CHICAGO - You'd think I'd get over it already. After reading so many patient horror stories and knowing how many people are hurting for healthcare, you'd think I'd have thicker skin. But I sat alone again this morning in the dark and cried. And I cried because this recession - this depression - is going to mean more and more people will have less access to healthcare both through insurance and through other means.
ABC ran a piece this morning that described the ghost town-like atmosphere in some communities where foreclosures are growing and people are just up and leaving their homes and many of their personal belongings. Trash collectors come through and empty out the homes of the food, the dishes, the clothes, the TVs, the microwaves and the toys left behind. One of the young workers wondered when it might be his own family, his own kid's doll...
These aren't events that just happened when the stock market took a dive or AIG failed or Lehman's execs went to the spa to relax. These families had been in crisis for months leading up to their fleeing. They had borrowed from friends and family members to pay the bills, they had answered angry collection notices and calls, they had tried to shield their babies from the stress, they had gone to work every day and tried to keep the ship afloat. It took a while... and neighbors knew it, friends knew it, teachers knew it, pastors knew it.
Lost jobs - in record numbers -- and lost homes mean less money for health insurance. Anyone who has left or lost a job in recent years knows that COBRA benefits can be outrageously expensive to continue, and many families simply cannot pay a mortgage and those high premiums. And as tax revenues drop for cities and counties and states, the ability to fund health facilities to treat the uninsured and the underinsured will suffer more. When those cutbacks are made, they can be measured in public health outcomes for years to come. And how many media reports have we all seen in recent days about the stress of these times and the health issues related to that stress?
When will we get over this collective position of ignorance and inaction that keeps us from acting simply because for the moment our own worlds are not rocked or ravaged? We are our neighbors' keepers. If I am happy keeping my own health insurance and access to care but know that my neighbor has none, I am responsible for fixing that - for both of us. If I have a home but my neighbor is losing theirs, it is my problem too.
So I sat in my chair this morning, listening to the opening Wall Street bell on TV and watching the commentators dance between telling us the grim reality and singing a happy song so we won't actually feel bad about the collapse. And I cried the same sort of guttural cry I felt when months ago when I internalized the reality that we could give one another healthcare if we wanted to... our denial of that right to each other is an active political and societal decision not an accident.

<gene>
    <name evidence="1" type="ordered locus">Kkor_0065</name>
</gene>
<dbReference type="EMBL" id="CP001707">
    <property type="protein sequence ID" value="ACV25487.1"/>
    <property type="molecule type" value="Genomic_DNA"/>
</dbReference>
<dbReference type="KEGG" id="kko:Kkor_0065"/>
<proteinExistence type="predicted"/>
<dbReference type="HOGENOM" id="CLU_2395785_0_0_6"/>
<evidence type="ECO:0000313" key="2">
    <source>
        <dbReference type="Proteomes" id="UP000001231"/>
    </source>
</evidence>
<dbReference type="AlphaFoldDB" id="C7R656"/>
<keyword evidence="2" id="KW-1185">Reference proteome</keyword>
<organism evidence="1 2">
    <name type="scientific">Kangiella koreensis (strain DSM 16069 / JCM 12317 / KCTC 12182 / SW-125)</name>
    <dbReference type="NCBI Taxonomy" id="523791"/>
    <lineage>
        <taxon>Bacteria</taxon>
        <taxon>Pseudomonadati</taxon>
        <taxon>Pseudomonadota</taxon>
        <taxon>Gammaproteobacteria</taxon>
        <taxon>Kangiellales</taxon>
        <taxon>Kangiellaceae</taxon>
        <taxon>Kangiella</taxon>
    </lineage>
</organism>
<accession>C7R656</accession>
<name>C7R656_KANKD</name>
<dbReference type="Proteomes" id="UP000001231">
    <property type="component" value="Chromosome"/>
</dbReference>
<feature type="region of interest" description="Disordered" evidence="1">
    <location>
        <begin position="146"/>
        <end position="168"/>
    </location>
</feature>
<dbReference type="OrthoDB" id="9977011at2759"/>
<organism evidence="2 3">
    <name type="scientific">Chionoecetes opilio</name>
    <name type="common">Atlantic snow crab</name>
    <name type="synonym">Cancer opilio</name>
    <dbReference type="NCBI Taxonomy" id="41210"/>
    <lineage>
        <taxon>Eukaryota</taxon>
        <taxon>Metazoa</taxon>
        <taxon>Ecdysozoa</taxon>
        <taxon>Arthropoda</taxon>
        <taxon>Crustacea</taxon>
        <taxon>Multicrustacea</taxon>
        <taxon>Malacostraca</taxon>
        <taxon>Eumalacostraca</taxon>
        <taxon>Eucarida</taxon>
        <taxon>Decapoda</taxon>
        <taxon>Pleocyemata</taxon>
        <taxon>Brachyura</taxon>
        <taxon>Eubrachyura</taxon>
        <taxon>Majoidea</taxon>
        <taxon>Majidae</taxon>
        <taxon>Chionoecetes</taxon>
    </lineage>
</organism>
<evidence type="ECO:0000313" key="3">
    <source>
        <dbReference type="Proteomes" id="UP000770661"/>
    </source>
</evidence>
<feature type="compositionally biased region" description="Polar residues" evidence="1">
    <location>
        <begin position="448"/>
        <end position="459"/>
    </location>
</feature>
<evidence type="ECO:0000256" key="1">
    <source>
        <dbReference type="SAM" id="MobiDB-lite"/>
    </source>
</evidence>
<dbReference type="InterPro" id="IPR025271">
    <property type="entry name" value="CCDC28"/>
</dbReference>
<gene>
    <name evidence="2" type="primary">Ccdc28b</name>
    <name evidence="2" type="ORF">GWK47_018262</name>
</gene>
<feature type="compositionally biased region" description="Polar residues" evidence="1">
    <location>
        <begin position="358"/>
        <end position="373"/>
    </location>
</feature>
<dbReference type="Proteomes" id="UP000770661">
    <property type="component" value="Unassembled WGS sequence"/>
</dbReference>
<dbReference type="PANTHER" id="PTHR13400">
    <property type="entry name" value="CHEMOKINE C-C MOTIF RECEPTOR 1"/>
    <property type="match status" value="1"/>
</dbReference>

My favorite movie of all time is the Wizard of OZ. I always like the scenes where the curtain has been pulled back on the great and glorious OZ simply to show a man feverishly at the control panel trying to direct Dorothy, the Tin Man, the Cowardly Lion and the Scarecrow. Finally, finally, finally, the crew learns they always had courage and a brain and a heart. I know, it's a simple message and a bit moralistic. But sometimes I find the simple messages speak to the deepest of human pursuits and the common dreams we all share.
This tanking economy isn't about the media reports or the leaders at the controls or any of that power structure stuff we all have been trained to watch and listen to - they are the same people who did know it was coming and chose to wring out a bit more profit before they sounded the warning bells. The tanking economy is hurting our neighbors. It is hurting our kids. It is hurting marriages. It is hurting our towns and states.
And as the depths of the greed finally deliver the expected and long anticipated results, our already broken healthcare system will suffer more deeply from the compounding of damage done by private, market-invested, for-profit corporate control of a basic human right that is to be cared for when we are sick.
I wonder how many other Americans cried this morning when they saw that young trash collector lamenting as he tossed another baby-doll in his trash bag. If we don't collectively act soon on the healthcare crisis and move toward public funding and away from volatile private markets, it won't be just more inanimate dolls we're allowing to be tossed in the trash. It will be more and more very real American lives.
The curtain has been pulled back, and we always had the heart, the courage and the brains to change it. We were just too hoodwinked to know. It is time - well past time - to stand together and act.